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Suzanna Smith's Debut CD, 'Halfway Between Heaven & Love,' Out 11/19

Related: Suzanna Smith

Suzanna Smith's Debut CD, 'Halfway Between Heaven & Love,' Out 11/19

Suzanna Smith has been a creative force on the rich Bay Area jazz vocal scene since 2005-as a performer and songwriter as well as founder/producer of San Francisco's long-standing Savanna Jazz vocal jam session and co-founder of the nonprofit Bay Area Jazz & Arts, Inc. Her constant efforts to nurture local jazz have redounded to the benefit of many artists, including Smith herself. With "Halfway Between Heaven & Love," to be released by the singer's Ink Pen Records on November 19, Smith delivers one of the year's most impressive vocal projects, an intoxicating mix of original tunes and beautifully rendered standards.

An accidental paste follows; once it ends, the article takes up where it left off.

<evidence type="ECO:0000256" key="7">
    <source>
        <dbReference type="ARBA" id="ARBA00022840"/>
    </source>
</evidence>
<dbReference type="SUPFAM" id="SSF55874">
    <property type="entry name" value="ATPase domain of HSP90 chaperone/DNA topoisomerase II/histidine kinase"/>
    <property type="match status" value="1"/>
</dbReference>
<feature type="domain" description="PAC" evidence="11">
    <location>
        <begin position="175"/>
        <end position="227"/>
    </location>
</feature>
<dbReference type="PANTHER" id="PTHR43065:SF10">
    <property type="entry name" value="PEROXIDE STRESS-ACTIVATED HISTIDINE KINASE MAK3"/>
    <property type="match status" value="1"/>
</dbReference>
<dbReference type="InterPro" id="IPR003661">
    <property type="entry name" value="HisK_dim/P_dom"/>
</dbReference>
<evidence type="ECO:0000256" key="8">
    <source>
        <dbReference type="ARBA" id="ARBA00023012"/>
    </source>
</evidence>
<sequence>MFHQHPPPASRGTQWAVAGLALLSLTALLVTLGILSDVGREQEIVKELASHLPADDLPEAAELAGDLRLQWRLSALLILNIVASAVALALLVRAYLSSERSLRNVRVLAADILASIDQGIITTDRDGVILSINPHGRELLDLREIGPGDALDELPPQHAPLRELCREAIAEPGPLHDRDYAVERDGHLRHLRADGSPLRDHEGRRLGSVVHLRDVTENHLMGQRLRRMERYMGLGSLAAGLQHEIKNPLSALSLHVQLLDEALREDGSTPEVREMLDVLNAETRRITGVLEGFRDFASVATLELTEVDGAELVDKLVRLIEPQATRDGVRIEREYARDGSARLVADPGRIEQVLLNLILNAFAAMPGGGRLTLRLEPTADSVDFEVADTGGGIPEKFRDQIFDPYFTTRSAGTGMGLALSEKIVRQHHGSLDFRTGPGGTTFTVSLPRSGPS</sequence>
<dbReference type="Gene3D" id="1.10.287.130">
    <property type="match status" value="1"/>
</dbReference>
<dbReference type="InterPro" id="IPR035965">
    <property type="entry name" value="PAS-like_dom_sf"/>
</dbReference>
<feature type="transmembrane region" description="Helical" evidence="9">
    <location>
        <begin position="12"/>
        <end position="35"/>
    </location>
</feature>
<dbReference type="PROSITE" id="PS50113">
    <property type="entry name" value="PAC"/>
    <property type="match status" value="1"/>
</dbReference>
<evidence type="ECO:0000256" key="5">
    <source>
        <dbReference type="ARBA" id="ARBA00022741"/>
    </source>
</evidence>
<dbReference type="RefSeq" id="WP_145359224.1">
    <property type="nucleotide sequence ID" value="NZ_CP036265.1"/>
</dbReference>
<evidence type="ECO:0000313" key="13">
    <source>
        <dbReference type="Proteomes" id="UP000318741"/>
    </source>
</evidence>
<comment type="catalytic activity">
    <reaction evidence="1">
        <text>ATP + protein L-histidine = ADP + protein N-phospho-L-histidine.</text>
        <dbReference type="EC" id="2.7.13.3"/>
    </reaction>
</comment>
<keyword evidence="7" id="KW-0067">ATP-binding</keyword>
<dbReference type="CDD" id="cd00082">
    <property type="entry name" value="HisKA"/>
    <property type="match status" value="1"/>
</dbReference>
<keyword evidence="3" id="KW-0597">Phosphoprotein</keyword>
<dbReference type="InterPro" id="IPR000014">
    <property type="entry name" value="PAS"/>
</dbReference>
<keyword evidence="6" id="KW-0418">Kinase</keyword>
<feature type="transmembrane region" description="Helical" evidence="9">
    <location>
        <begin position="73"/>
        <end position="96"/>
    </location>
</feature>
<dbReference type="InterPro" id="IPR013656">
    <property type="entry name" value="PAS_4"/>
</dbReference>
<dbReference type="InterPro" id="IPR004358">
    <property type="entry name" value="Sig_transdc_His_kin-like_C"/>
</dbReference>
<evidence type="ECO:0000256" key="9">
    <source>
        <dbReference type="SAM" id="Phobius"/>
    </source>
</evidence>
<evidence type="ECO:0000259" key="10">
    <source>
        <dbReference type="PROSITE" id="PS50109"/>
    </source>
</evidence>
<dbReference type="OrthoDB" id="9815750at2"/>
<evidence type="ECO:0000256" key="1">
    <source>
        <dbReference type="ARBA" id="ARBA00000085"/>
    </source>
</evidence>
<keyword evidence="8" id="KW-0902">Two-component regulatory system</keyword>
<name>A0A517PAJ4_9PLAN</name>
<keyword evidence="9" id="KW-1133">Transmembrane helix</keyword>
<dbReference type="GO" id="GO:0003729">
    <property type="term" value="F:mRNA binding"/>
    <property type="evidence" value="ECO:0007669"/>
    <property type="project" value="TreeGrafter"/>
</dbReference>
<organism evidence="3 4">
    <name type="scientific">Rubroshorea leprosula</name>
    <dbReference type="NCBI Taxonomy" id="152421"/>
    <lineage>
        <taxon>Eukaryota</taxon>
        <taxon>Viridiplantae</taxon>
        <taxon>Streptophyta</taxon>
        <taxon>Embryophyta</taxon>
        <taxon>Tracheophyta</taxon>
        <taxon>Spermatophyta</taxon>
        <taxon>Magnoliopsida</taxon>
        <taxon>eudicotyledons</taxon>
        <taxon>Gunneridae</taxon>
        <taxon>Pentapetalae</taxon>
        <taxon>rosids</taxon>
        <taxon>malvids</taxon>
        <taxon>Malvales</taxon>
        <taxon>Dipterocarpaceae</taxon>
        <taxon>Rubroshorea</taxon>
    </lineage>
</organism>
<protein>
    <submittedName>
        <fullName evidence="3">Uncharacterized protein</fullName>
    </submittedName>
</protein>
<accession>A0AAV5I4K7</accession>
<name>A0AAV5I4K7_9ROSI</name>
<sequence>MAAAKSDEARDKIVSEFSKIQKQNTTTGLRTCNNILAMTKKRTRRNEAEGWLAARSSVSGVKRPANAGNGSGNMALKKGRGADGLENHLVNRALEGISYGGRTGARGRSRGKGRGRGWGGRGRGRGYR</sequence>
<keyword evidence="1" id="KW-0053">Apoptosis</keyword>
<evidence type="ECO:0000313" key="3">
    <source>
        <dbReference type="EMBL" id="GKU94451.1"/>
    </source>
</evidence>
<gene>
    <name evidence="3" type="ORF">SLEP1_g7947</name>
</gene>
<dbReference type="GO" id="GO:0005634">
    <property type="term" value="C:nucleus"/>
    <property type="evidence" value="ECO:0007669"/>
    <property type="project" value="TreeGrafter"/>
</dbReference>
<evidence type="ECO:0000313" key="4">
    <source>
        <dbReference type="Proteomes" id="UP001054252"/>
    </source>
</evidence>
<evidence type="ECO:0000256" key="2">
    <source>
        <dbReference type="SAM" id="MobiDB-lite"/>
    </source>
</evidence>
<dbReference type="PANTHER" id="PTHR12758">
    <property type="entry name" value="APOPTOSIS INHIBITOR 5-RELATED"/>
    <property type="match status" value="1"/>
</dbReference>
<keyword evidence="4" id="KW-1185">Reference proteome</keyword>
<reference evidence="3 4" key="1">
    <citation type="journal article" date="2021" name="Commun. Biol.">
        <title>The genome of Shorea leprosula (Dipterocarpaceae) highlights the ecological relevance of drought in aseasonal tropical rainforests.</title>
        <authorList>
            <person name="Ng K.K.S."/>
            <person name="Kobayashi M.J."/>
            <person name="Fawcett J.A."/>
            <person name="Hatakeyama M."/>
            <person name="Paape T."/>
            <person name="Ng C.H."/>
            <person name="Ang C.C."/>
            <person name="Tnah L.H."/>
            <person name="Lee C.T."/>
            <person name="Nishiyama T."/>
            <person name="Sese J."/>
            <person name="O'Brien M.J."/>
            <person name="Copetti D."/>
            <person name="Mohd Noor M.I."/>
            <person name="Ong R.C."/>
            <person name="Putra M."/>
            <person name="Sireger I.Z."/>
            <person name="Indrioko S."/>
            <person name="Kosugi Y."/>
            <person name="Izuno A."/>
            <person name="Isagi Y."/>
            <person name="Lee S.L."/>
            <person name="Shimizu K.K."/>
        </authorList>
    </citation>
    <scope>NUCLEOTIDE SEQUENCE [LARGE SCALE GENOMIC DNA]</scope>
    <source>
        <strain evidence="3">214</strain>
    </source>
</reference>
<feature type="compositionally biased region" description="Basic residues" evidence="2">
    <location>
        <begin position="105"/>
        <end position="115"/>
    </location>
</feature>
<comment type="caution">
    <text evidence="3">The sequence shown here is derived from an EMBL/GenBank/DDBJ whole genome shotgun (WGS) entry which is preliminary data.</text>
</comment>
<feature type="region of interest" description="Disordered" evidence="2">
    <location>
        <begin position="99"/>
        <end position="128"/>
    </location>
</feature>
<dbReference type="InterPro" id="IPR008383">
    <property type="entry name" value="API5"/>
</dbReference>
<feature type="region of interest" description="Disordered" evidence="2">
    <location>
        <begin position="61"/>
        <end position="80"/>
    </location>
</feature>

"There is an essential, profound difference between being a singer and being an artist," writes CD co-producer Kitty Margolis in her album notes. "In today's over-saturated music-scape it's wise to be patient when making the maiden recording voyage until one has something unique and compelling to say. 'Halfway Between Heaven & Love' was undeniably worth the wait."

Accompanied by some of the most creative figures on the Bay Area scene, Smith combines the confessional imperative of a singer/songwriter with the rhythmic acuity of a jazz chanteuse. She wrote the lyrics for nine of the album's 13 tracks while collaborating on the music of five songs with pianist/keyboardist Michael Coleman.

The album opens with a graceful bebop medley as Smith's clever lyrics link Tadd Dameron's "Lady Bird" and Miles Davis's "Half Nelson." Featuring the album's core trio with Coleman, bassist Brandon Essex, and drummer Hamir Atwal, the piece immediately establishes Smith as a singer of rare poise and presence.

Smith and Coleman's "Paper Boat," "The Man That Broke the Dragon's Heart," and "Comet" more than hold their own alongside the American Songbook gems-"Hooray for Love," "Alone Together," and Michel Legrand's "Summer Me, Winter Me." Smith closes the album as she started, with an original lyric set to a modern jazz classic, Dexter Gordon's Latin swinger "Soy Califa."

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